AIP Elimination Diet – Reintroduction Week 2: Tomatoes

tomato

Into week two of the reintroduction phase, and I was in a good mood as it was looking like wine was not a trigger (although that definitely doesn’t mean I can go back to ‘old ways’ too often…).

On Friday 20th I started on tomatoes, which are known to be a high risk trigger, being a nightshade vegetable. I’d toyed with bringing in eggs or cheese for last week, but tomatoes seemed more versatile – I was getting bored of my root vegetable-based sauces and soups and needed something with a bit of kick. With tomatoes, I could make more soup, use it as a sauce base with some mince, or simply throw a can of tinned tomatoes over some chicken with some herbs and seasoning. I wasn’t too bothered about tomatoes causing a reaction, either. In fact, I think I was inviting it. If I knew tomatoes could be the culprit, then it was news I wanted right now, and the waiting would be over (assuming I didn’t have multiple triggers).

Friday & Saturday, I indulged in some fabulous meat + tomato combinations, which might sound dull to most people but, when you’ve not had such a simple flavour for so long, tomatoes can taste majestic. Ironically, I dislike raw tomatoes, and always pick them out of salads and sandwiches, but cooked tomatoes I just love.

hangover

Come Sunday, and there was no reaction, which was great. But Sunday was also the Liverpool v Man Utd game and, for the first match in months, I could actually have a bevy. And if there’s one fixture guaranteed to make me sink a few, it’s that one. So, despite the result (or maybe, because of the result), I ended up getting slowly sloshed – still only on wine at this point – and fell into bed around eleven (I think). Monday was fine – more tomatoes but definitely no wine – but then Tuesday, I woke up with a small, but painful, blister. It was a previously dormant one, not a brand new one, so somewhere along the way, I’d irritated it with something, although I couldn’t be sure exactly what.

Was it the drowning of sorrows after the match? Although I’d had no reaction during the official Wine Week, I never had more than two glasses on any given night, so Sunday had been my first ‘overindulgence’ in the ten days since I’d been back on it. In hindsight, this could very well have triggered the blister. Ergo: too much alcohol rots the gut super-quickly, letting the toxins through which cause the flare.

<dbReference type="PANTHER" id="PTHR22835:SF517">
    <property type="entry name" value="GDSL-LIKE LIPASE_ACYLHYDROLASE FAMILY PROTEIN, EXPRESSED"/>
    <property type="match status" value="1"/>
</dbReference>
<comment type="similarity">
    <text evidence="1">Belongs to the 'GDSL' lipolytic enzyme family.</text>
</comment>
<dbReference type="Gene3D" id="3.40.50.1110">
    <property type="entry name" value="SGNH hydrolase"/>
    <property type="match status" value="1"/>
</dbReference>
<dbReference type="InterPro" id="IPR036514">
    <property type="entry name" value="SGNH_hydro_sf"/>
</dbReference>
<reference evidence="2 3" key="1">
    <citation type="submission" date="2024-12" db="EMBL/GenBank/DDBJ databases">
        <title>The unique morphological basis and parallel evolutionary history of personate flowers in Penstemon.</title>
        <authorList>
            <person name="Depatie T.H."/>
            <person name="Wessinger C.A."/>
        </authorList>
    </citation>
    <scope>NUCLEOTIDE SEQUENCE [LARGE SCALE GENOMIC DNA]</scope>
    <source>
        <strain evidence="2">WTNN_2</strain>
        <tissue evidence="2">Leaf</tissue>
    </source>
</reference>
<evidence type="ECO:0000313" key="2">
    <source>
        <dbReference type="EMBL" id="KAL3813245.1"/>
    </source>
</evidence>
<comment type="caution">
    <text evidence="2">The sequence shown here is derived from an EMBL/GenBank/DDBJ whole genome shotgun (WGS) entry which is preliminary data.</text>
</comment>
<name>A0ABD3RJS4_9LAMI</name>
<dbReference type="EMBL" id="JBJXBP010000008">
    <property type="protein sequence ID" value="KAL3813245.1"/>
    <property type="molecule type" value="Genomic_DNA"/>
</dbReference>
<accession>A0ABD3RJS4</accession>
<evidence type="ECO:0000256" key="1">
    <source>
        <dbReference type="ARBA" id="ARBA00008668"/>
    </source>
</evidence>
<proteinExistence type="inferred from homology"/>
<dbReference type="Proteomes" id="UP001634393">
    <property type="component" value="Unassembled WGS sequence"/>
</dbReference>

The only other explanation would be it was the tomatoes. Three days after reintroducing them, I get a blister. But I just wasn’t sure. So, knowing I had another social engagement the following Saturday, which would require several beverages of some sort, I figured I’d lay off the tomatoes again and see what happened. In the five days since, although the blister is still there, it’s receded a little more each day, and there’s no sign of a flare anywhere else, not even after the Saturday frivolities.

So that makes me think that tomatoes are doing ‘something’ not very nice, although the reaction – if it really was a reaction – was not severe and nowhere near what I was experiencing before. So what does that mean? That tomatoes are best avoided, but that there’s another, more potent trigger out there I am yet to discover? Possibly.

Coming up: Week 3 – Eggs

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4 responses to “AIP Elimination Diet – Reintroduction Week 2: Tomatoes

  1. 14 months and I’m still too scared to try tomatoes… You are brave!

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  2. Sarah
    Have you successfully reintroduced the food after AIP. And have you started eating tomatoes. How long did you follow AIP. Are you eating regular food and grains now

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    • Hi Karthika, I’m eating more or less anything now, but I also have regular flares. It’s difficult as I have a demanding job and I find it hard to be disciplined when it comes to meals – I just grab and go – so I need to redo the 60 days AIP and go back to the beginning. It DID work, but it’s just as important to stay disciplined afterwards. I never did find my ‘trigger’ but I suspect the most important lesson I learned was ‘less crap in, less crap out…’.

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